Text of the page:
It’s thought that glucomannan works on a number of fronts.
It Helps You Feel Full
One of the main ways in which glucomannan aids weight loss is by promoting a feeling of fullness. It turns out that the highly viscous nature of glucomannan is the key player here.
When consumed, glucomannan absorbs water, expands and forms a gel-like substance in your stomach and gastrointestinal tract. This physical expansion of this fibre can result in the relaying of messages to tell you that you’re full up – no more food, please.
It is one of the key reasons we see it many fat burning supplements – as it helps you to keep calorie intake low.
Keeping on the physical properties, glucomannan’s viscous texture can also act to slow down the transit time of food through the small intestine and the emptying of your digestive system. In short, it slows down when you need to go to the toilet.
With food taking longer to pass through the stomach, you’re relaying messages that you don’t need any more calories.
It Dilutes The Energy Density
The likes of glucomannan and other dietary fibres have a low energy content. This is because it doesn’t get absorbed in the same way as macronutrients to provide your body with calories.
Incorporating more fibre into your diet lowers the energy-to-weight ratio of the food consumed.
Some studies suggest that people tend to eat a consistent weight of food, so adding fibre can effectively reduce the number of calories consumed for the same volume of food. In simple terms, you might end up consuming fewer calories while still feeling satisfied with the amount you have eaten.
However, going off the brain activity, it appears they’re not directly stimulated by glucomannan itself. Although it’s true that the hormone leptin will ultimately tell you when you’re feeling full.
The Benefits Beyond Weight Loss
Alongside glucomannan’s role as a weight loss aid, there are extra benefits that come with its supplementation.
- Cholesterol Management – Studies indicate that glucomannan can have a beneficial effect on cholesterol levels. In particular, glucomannan seems to reduce levels of LDL cholesterol, often referred to as ‘bad’ cholesterol. It doesn’t seem to have any significant effect on HDL cholesterol, which is ‘good’.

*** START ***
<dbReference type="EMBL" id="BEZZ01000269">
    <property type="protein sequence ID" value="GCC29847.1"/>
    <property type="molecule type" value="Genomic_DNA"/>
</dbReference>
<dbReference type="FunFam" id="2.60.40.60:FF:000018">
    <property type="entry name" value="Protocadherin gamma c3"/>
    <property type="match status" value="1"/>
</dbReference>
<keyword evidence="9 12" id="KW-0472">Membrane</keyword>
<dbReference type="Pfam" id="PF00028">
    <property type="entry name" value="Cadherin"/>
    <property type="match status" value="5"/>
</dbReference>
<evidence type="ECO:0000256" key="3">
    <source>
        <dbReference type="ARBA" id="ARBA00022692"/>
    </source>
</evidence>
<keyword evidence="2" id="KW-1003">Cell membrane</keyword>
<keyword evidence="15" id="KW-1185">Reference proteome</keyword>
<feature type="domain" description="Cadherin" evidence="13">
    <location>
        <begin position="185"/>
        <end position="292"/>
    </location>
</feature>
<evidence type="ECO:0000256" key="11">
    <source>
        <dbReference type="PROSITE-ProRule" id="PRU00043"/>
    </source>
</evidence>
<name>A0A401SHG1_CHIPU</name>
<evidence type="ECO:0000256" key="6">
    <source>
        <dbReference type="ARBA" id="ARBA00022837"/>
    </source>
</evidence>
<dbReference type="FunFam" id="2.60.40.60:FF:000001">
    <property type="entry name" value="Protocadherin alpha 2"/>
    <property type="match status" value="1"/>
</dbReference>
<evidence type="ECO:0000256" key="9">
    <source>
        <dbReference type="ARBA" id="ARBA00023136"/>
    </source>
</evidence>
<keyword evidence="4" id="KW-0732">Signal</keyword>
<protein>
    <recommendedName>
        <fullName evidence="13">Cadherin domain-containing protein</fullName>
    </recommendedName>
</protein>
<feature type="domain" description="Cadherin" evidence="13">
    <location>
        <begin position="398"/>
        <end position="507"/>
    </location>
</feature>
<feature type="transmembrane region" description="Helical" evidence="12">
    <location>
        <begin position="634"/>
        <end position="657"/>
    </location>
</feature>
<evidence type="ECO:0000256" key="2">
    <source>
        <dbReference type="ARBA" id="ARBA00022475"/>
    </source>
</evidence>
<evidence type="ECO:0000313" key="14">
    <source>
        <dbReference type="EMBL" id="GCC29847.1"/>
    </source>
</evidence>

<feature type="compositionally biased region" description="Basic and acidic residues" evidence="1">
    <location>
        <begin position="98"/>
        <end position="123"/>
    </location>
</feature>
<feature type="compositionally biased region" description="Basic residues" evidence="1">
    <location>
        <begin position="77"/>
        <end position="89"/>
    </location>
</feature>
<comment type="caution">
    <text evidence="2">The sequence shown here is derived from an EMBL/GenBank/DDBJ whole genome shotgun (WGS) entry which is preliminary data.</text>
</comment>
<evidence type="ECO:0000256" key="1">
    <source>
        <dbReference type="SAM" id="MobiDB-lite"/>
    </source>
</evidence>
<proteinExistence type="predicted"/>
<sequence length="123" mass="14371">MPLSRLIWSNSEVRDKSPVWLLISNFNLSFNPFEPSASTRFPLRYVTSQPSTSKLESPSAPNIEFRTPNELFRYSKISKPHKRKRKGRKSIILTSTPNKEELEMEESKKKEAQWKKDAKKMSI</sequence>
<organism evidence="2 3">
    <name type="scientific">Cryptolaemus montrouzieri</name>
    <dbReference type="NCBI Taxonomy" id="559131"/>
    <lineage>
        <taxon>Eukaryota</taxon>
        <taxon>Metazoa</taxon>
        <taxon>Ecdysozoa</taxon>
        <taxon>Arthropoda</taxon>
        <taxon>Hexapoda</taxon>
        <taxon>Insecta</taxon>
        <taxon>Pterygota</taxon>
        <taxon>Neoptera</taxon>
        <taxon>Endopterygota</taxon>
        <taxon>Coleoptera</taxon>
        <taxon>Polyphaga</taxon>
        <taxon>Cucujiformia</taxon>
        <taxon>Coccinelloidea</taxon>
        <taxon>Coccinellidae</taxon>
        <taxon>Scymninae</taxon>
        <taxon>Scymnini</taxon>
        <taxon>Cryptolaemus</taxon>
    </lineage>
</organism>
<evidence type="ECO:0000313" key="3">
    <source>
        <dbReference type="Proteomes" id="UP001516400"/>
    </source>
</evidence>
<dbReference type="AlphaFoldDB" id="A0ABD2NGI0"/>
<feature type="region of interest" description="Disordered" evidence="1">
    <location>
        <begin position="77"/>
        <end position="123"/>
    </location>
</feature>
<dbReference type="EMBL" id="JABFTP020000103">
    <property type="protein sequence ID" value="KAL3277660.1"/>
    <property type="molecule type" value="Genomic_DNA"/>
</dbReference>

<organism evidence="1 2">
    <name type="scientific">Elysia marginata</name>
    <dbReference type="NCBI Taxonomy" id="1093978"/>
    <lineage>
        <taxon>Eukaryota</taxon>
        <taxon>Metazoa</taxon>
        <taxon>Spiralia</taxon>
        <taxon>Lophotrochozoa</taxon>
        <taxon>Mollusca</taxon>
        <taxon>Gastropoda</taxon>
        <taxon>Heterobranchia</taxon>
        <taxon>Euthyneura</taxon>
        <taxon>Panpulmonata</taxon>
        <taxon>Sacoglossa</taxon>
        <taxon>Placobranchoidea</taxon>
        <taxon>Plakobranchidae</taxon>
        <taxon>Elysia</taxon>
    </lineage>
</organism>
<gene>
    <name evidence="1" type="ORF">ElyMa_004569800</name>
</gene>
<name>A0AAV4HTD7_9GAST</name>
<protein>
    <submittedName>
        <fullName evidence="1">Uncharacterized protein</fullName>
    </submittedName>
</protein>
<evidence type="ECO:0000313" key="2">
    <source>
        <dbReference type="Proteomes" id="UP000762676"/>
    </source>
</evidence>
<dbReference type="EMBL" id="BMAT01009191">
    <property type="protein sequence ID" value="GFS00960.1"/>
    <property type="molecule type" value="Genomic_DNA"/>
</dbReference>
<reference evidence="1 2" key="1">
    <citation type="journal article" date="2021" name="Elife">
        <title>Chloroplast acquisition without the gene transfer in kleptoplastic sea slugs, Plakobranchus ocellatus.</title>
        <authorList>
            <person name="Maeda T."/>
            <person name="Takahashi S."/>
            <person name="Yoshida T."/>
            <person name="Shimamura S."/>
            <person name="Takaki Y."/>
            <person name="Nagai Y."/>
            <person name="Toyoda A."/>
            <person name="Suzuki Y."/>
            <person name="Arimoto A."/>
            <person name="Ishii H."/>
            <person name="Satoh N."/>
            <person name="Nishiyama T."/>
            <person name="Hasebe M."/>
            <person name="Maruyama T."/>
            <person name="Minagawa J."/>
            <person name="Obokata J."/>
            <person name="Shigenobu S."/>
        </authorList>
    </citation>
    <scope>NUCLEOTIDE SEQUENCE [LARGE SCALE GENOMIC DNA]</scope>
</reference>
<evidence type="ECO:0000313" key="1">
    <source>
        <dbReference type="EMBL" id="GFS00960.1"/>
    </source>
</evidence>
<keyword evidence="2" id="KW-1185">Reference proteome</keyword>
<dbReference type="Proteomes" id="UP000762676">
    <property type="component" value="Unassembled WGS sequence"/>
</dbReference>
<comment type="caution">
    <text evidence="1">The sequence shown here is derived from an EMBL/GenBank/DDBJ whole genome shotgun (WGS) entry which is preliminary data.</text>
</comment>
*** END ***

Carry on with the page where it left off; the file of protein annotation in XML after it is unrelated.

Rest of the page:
- Gut Health – Glucomannan’s highly fermentable nature means that it can serve as food for the good bacteria in the gut. This can potentially lead to a healthier gut microbiome, which is increasingly recognised as crucial for overall health.
- Blood Sugar Control – Glucomannan has been highlighted as a valuable addition to the diet for blood sugar control. Dietary fibres in general can slow down the digestion of food and the absorption of nutrients, which can help regulate blood sugar levels. Studies have found dietary fibres, including glucomannan, to be beneficial in patients with type 2 diabetes.
- Heart Health – In addition to helping manage cholesterol levels, reducing LDL cholesterol and its role in blood sugar control, glucomannan is likely to have benefits on heart health and reducing the risk of heart disease.
How to Use Glucomannan for Weight Loss
Glucomannan usually comes in simple-to-consume capsule and powder forms.
For weight loss, it’s recommended to take glucomannan around one hour before meals. As we’ve seen with the impacts above, glucomannan then helps to create a feeling of fullness that may reduce the consumption of further calories.
In terms of dosage, a 1g serving before meals is standard. It’s generally recommended to take 2-4g a day, which has been shown to be well-tolerated in numerous studies. It’s these levels that resulted in significant weight loss in some of the trials highlighted above.
It’s possible to take higher doses for severe cases or to help manage conditions like type 2 diabetes, but I’d recommended getting confirmation from your GP before you do this.
Who Is Glucomannan Best For?
The research indicates that glucomannan is a safe and effective supplement to use for low-level weight loss. The results aren’t extreme, but glucomannan can help you to lose weight by making you feel fuller and restricting how much you eat – essentially acting as an appetite suppressant.
The evidence from scientific studies tells us that glucomannan can be particularly beneficial for overweight and obese adults.
Although glucomannan may provide results on its own, it’s important to remember that it’s not a magic pill.
For sustainable results with weight loss, it’s best to use glucomannan alongside a diet of restricted calories, regular exercise and a healthy lifestyle. This way you’re not just getting a drop in body weight, you’re improving your overall health. This, in my view, should be the ultimate goal.